LONDON –– A man was found dead and at least eight people were hospitalized after an attacker rammed a van into a crowd of worshipers near a mosque in north London, in what police are treating as terrorism.
A 48-year-old man was restrained by members of the public and then arrested at the scene on suspicion of attempted murder, according to London's Metropolitan police.
"No matter what the motivation for this attack proves to be, we are keeping an open mind. This is being treated as a terrorist attack and the Counter-Terrorism Command is investigating," said Neil Basu, senior national coordinator for terrorism.
-- Police say they believe there was only one man in the van.
-- Investigation of the incident is being carried out by the Counter-Terrorism Command.
-- Prime Minister Theresa May will chair an emergency meeting Monday morning.
-- Muslim Council of Britain releases a statement calling it a "terror attack."
Basu confirmed witness accounts that the man found dead at the scene was already receiving first aid when the attack unfolded.
It was unclear whether the man died as a result of the attack, Basu said. Eight other people were taken to hospital. Two of them are seriously injured.
Basu said police believed that the alleged attacker acted alone, despite earlier reports from witnesses who said they saw two other people flee the scene.
London Mayor Sadiq Khan called the incident a "horrific terror attack." The assault comes on the heels of another attack at London Bridge, in which three men rammed a van into pedestrians and went on a stabbing spree at nearby bars and restaurants, killing eight people.
"We don't yet know the full details, but this was clearly a deliberate attack on innocent Londoners, many of whom were finishing prayers during the holy month of Ramadan," Khan said.
Witnesses told CNN they saw a van driving at high speed along Seven Sisters Road.
Abdikadir Warfa, who was on the street at the time, said the van turned into an alleyway and hit a number of people before coming to a stop. Images from the scene show a white van wedged against a traffic barrier at the end of a dead-end street.
"I saw a man, he was underneath the van," Warfa said, who described how his friends tried to lift the van to free him.
Warfa said many of the people in the street were worshipers who'd been attending late-night taraweeh prayers at Finsbury Park Mosque.
He said as he attended the injured, others grappled with the driver as he tried to run away.
"The man tried to escape. My friends told me there were two other guys with him but they caught the driver," said Warfa.
Ratib Al-Sulaman told CNN he was sitting with friends two minutes away, when an "incident in front of the mosque" occurred.
"Some big van ... crushing the people in the mosque. So we just run straight away, I see police, ambulance, people lying on the floor, and a van as well," said Al-Sulaman. "There was three people in the van. One has been arrested and two ran away," he added.
Witness Saeed Hashi described how he fought with the driver as he waited for police to arrive. "We stopped the guy and we put him on the floor and people managed to call police," Hashi said, showing CNN his bruises. "He punched me in the head."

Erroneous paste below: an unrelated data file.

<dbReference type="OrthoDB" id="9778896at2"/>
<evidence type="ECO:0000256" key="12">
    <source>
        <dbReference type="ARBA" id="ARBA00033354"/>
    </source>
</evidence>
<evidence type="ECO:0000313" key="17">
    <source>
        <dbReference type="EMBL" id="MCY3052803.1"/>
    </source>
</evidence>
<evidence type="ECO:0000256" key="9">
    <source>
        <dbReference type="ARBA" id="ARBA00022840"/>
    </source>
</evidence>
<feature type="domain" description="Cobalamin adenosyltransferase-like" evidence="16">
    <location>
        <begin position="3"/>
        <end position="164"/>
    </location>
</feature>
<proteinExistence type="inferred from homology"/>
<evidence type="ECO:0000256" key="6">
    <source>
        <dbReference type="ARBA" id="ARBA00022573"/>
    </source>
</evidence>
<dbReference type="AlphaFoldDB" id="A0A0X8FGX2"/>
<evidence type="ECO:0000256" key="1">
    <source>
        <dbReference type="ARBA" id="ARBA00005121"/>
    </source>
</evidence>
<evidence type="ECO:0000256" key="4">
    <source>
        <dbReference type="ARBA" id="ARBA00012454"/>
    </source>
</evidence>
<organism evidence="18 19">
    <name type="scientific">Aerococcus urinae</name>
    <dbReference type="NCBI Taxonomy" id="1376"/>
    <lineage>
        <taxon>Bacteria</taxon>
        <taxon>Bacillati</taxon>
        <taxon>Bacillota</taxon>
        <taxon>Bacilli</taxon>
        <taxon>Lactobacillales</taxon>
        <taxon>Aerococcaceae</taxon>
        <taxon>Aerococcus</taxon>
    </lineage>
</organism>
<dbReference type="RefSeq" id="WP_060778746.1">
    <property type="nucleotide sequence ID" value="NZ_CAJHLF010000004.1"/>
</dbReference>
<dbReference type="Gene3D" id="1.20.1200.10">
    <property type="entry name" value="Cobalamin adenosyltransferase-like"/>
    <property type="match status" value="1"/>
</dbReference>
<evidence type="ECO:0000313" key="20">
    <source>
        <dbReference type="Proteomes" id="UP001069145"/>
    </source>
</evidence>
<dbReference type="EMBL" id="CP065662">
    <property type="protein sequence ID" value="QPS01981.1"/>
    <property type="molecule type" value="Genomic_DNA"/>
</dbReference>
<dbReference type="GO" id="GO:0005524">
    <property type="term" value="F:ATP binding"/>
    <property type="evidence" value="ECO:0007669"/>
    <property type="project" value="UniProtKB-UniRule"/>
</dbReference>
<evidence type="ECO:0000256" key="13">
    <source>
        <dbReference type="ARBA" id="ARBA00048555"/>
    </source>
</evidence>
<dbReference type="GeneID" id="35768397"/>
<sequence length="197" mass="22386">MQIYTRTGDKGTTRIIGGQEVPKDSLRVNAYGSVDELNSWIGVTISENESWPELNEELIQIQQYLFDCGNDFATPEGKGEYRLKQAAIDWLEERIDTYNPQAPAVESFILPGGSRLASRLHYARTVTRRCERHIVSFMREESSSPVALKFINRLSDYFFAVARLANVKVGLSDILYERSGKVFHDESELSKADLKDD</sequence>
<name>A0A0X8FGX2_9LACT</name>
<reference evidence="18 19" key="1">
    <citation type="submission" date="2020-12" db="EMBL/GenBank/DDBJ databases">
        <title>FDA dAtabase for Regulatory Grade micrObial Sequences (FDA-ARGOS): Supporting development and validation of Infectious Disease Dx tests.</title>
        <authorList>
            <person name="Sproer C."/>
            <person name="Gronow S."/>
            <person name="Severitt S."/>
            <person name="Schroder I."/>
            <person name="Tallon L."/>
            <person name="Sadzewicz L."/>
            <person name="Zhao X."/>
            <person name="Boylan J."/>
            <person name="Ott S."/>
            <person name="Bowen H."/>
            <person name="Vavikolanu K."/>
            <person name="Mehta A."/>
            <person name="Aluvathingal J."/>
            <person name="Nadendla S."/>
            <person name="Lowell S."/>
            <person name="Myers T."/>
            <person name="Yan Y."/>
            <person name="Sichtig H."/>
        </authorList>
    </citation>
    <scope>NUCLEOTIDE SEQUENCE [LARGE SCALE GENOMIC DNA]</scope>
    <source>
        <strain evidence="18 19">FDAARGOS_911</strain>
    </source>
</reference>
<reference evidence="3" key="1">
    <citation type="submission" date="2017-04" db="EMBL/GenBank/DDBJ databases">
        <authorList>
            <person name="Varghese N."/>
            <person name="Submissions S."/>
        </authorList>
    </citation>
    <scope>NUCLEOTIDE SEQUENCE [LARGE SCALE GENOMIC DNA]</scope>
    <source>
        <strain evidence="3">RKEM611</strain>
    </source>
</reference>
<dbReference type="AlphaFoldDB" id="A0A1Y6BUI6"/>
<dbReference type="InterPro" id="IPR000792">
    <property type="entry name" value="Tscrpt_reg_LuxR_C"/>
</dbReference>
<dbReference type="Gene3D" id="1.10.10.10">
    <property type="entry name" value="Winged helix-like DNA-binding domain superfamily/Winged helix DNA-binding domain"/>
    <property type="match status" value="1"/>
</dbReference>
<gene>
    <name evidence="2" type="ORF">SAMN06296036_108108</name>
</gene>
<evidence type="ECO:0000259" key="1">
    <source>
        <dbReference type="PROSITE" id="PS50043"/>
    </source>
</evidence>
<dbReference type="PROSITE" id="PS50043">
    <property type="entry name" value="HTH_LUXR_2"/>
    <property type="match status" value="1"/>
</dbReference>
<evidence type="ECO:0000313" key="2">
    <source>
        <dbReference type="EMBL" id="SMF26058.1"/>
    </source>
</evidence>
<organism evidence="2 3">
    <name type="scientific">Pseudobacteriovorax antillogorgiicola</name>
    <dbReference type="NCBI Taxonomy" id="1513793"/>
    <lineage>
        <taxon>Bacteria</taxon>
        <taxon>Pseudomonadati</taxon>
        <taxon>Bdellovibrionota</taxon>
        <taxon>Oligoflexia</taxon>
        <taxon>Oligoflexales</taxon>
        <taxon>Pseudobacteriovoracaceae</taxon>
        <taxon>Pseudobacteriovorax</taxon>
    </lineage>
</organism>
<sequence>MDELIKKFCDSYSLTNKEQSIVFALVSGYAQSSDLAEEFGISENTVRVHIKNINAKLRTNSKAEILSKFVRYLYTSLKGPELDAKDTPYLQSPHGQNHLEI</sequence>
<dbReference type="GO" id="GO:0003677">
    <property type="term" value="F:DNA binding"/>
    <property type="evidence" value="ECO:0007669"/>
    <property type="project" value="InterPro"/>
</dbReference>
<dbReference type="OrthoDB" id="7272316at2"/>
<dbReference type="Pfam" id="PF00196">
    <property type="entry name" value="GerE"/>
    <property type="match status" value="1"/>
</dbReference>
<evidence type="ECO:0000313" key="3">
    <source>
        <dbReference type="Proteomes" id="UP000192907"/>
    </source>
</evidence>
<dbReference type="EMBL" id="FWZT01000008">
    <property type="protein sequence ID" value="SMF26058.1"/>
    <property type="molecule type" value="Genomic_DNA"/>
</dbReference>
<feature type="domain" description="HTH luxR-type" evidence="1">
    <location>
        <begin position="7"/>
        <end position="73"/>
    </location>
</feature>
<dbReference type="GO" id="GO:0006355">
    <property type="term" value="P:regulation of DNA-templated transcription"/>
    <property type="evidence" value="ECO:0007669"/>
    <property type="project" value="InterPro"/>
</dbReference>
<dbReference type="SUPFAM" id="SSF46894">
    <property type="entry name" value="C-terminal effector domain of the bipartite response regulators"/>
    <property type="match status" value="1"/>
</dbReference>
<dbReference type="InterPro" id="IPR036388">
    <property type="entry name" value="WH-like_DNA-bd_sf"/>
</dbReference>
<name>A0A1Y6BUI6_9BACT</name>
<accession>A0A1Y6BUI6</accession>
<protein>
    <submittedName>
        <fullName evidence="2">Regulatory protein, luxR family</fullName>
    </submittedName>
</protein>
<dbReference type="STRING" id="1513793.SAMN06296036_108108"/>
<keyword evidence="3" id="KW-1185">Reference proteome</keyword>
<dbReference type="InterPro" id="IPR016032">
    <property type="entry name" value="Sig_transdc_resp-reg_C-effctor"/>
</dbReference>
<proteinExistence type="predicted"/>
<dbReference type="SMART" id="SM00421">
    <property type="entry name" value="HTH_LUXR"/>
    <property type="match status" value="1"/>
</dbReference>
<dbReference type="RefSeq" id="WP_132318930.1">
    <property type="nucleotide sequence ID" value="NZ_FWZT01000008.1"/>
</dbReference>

Hashi was one of three people who held the suspect on the ground for 10 minutes. "He was really shouting and aggressive ... he was just spitting on us," Hashi said.
Witnesses described seeing between eight to 10 people lying on the ground near to the Muslim Welfare House on Seven Sisters Road.
"I saw something that was horrendous, something we should not see the in the 21st Century, something we should not see in the last 10 days of Ramadan," said Mohammed Abdul. "It's something we should not see. Tomorrow when I come to the mosque I'll be looking over my shoulder because two guys are still out there," he added.
"He (the driver) wasn't drunk or anything ... I know this is deliberate. This is a terrorist attack," said Abdul.
Area closed off
A statement released by the Muslim Council of Britain (MCB) condemned what it described as a "terror attack."
"During the night, ordinary British citizens were set upon while they were going about their lives, completing their night worship. My prayers are with the victims and their families," read the statement.
Finsbury Park, in the London Borough of Islington, is a bustling, diverse area of north London. Around 10% of the borough's population is Muslim.
The incident was the third to have used a vehicle to kill pedestrians in London since March this year.
UK Prime Minister Theresa May said police are treating the incident "as a potential terrorist attack," and has confirmed that counter-terrorism command is leading an active inquiry.
The incident comes at a time when emotions are high in the UK, in the wake of a series of deadly terrorist attacks.
On May 22, a suicide attack killed 22 people and injured nearly 60 after an Ariana Grande concert in Manchester.
Then on June 3, eight people were killed and 48 were injured when three men drove a van into pedestrians on London Bridge before leaping out and launching a stabbing spree in nearby bars and restaurants.